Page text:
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Doctors Sylvia and Milton Gearing have been serving the Dallas-Fort Worth area since 1985 with compassion and professionalism.

The Gearings implement the latest in psychological research to stay at the cutting edge of their field and bring the most effective and life changing techniques to their clients.

Their methods and strategies have been sharpened over the years, and are now built upon Gearing Up’s Three Gears of Change.

Courage in the Face of Adversity - Jul 31, 2002

Courage in the Face of Adversity

July 31, 2002

Dr. Sylvia Gearing, CBS 11 News

Q: The recent rescue of the Pennsylvania coal miners has reminded us once again of American courage in the face of adversity. Now psychologists report that people who survive traumas have specific characteristics. Here to tell us more is CBS 11 Medical Correspondent and psychologist, Dr. Sylvia Gearing.

Dr. Sylvia:

Surviving against great odds is a challenge most people never face. But for those who do, psychologists report that there are specific characteristics that predict who will survive. Here are the key survival signs:

1. Social Support: One psychologist called social support the cheapest medicine. Faced with a life-threatening accident, disease or other disaster, drawing upon the support of friends and family can make a life saving difference.

2. Controlling the Details: Control acts as a buffer against fear. Focusing on small, controllable details--such as counting supplies--during a disaster restores a feeling of predictability--at least in the short run.

3. Adopt a Spiritual View: As in the coal miners' case, millions of people have survived horrible circumstances by investing in prayer. Not only does prayer have a powerful effect on the body, it also calms the mind.

4. Distraction: Surviving a disaster usually involves endurance and patience. Distractions such as focusing on a pleasant memory or visualizing a relaxing scene can help to pass the time while waiting for help.

5. Healthy Denial: Research reveals that denial "makes room for hope" by not dwelling on the difficult circumstances at hand. Re-defining your situation as less serious allows you to remain calm and to problem solve.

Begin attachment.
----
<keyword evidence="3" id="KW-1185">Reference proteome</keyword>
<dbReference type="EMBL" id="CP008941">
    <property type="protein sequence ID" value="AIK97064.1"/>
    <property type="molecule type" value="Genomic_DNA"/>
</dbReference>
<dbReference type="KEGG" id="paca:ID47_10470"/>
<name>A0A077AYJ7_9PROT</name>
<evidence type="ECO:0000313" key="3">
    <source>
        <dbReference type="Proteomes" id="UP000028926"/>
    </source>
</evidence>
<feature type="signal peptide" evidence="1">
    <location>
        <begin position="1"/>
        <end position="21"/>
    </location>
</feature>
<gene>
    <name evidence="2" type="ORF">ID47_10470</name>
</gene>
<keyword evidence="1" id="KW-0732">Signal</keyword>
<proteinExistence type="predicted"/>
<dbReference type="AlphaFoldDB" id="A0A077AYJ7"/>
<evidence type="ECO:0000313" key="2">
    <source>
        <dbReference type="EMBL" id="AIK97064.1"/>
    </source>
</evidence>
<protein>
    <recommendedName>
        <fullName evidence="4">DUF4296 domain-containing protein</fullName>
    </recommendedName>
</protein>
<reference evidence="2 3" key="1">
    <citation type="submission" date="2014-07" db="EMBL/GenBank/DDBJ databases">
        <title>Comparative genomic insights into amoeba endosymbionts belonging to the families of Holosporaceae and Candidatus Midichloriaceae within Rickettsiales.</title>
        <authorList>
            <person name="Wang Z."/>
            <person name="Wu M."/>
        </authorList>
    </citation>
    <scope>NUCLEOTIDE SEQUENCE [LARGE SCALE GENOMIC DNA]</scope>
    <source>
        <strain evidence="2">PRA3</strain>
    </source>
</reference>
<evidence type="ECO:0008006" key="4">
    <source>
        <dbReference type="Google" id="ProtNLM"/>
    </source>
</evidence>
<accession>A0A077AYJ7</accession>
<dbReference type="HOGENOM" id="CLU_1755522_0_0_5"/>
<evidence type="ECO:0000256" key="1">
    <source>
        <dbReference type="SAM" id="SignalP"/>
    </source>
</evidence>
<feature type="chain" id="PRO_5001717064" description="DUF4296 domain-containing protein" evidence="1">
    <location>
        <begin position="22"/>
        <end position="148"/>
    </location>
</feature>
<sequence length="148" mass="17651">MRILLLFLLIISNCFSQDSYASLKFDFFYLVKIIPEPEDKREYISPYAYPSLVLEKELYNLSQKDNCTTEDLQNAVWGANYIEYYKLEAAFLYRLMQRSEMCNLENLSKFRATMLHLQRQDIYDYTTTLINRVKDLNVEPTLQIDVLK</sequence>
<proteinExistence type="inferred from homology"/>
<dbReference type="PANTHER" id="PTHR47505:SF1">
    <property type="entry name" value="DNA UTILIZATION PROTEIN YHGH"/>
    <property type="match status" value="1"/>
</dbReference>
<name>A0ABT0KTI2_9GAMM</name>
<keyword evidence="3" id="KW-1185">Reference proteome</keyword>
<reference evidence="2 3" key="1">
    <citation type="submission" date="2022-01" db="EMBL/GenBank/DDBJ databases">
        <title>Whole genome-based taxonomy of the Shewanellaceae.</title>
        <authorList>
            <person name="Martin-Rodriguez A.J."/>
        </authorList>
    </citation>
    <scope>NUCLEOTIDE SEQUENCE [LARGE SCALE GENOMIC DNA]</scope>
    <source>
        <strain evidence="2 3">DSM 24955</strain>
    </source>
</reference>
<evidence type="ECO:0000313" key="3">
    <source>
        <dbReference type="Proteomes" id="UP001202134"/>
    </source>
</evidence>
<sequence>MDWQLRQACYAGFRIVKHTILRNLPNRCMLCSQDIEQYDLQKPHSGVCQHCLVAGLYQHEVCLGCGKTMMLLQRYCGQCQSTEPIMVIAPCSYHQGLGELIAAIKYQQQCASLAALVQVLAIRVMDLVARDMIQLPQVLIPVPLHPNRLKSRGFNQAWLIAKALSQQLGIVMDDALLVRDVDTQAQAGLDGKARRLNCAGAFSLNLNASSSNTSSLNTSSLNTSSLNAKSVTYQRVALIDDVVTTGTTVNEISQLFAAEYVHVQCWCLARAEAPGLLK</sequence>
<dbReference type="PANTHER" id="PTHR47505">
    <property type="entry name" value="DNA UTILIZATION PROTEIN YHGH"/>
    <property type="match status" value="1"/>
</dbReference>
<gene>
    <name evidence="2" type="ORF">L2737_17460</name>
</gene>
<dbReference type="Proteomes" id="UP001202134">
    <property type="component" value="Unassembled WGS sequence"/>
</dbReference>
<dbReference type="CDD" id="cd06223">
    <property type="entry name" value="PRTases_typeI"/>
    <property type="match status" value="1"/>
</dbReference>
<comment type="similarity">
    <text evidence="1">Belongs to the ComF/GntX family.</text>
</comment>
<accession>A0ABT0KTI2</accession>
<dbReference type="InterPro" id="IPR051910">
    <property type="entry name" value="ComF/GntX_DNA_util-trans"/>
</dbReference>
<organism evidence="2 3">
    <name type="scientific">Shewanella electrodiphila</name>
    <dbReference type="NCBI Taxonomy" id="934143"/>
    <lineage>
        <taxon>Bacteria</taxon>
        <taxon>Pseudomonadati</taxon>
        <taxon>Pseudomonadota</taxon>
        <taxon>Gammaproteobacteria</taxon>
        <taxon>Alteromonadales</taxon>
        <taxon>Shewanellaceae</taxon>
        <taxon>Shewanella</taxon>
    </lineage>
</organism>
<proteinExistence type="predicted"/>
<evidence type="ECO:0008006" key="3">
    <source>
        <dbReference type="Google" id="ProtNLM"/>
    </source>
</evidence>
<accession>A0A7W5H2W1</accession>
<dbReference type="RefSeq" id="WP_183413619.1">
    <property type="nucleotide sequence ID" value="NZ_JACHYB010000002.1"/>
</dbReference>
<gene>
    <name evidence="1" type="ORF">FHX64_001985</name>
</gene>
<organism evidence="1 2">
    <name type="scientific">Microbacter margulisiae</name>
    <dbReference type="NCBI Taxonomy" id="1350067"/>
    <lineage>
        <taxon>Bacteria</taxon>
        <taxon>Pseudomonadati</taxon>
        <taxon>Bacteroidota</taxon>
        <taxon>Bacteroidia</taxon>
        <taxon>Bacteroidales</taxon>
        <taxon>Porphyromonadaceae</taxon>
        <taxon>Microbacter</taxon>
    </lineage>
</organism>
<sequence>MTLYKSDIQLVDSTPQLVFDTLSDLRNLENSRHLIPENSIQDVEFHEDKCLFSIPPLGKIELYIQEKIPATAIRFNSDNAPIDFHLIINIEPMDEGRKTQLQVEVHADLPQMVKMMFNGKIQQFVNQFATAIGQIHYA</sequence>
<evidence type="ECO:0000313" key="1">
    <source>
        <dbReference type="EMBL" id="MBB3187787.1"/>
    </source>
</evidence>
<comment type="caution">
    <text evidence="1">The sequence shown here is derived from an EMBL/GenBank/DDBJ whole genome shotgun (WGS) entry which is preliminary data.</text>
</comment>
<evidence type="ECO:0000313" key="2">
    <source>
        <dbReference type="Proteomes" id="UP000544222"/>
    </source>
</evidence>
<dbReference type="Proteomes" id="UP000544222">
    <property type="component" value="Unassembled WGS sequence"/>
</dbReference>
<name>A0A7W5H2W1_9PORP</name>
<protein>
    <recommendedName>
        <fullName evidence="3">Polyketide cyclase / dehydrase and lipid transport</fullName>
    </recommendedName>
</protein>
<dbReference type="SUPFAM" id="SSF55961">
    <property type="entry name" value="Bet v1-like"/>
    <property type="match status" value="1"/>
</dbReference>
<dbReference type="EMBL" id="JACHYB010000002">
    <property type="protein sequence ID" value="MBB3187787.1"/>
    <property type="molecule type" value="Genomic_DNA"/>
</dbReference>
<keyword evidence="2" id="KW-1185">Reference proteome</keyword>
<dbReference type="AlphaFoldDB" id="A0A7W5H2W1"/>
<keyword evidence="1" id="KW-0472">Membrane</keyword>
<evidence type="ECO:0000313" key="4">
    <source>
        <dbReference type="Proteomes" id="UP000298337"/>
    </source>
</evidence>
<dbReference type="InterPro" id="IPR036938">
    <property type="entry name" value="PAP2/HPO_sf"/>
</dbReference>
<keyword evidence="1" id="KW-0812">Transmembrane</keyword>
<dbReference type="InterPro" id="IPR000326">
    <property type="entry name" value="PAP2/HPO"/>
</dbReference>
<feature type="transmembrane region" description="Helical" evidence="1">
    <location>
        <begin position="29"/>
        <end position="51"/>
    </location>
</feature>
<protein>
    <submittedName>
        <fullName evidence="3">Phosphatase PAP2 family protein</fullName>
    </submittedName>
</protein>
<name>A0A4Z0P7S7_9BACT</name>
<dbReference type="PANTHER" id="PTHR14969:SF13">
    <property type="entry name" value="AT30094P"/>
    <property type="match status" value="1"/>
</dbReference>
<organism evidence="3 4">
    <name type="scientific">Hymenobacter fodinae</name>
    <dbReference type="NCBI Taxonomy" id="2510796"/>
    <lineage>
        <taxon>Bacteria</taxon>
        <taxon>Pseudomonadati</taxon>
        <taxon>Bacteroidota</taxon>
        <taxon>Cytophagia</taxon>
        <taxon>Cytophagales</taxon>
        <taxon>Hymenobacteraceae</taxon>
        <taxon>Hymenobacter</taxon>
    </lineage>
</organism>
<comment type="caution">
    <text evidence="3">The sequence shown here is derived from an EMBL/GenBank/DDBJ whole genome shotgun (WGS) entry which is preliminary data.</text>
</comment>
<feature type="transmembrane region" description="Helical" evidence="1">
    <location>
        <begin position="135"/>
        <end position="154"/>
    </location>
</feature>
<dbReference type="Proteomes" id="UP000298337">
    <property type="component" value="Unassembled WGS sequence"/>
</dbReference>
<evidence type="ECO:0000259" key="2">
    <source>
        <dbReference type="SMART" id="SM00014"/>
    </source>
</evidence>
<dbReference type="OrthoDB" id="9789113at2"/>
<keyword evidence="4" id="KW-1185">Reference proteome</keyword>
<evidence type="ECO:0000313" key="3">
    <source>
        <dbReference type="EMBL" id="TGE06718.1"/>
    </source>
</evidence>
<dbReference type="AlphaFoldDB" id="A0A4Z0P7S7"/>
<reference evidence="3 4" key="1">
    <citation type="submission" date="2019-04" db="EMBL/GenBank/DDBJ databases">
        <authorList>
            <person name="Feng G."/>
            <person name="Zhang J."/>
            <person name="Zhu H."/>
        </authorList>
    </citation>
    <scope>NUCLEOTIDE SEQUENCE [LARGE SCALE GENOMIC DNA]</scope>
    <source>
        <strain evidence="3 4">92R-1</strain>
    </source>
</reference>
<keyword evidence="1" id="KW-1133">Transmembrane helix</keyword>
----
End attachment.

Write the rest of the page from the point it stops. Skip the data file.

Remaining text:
6. Optimism: Thousands of studies now show that an optimistic viewpoint can help an individual to solve problems more effectively, to persevere under the worst of circumstances and to enjoy better health over a lifetime. It can also make or break the recovery from trauma.

7. Hope in the Face of Helplessness: One of the biggest barriers to survival is helplessness. Once an individual is convinced that all is lost and he is helpless to affect the outcome of his fate, survival becomes impossible. Hope is the antidote for helplessness and can ultimately save your life.

8. True Grit: Sometimes who survives comes down to who has the resolve to "wait out a crisis." A steely resolve and an inability to give up may determine who lives and who dies.

Q: Along with the miners, many people involved with the rescue operations are also considered heroes. Are there any personality traits heroes seem to have in common?

Dr. Sylvia:

Yes, there are Tracy, and here are a few:

1. Sincerity: Heroes possess an honest conviction to help other people in the face of insurmountable challenges.

2. Persistent, Independent Thinkers: The hero pushes on against great odds even as critics advise him to stop.

3. Intuition: A hero often knows intuitively what the right course of action is. He has a vision of winning in the end.

4. Bravery: A true hero does not back away from challenge. Instead, he runs into burning buildings, showing strengths he may not have known he possessed.

Finally, many experts add that a true hero is often humble and refuses personal recognition. Their primary concern is always working for the greater good.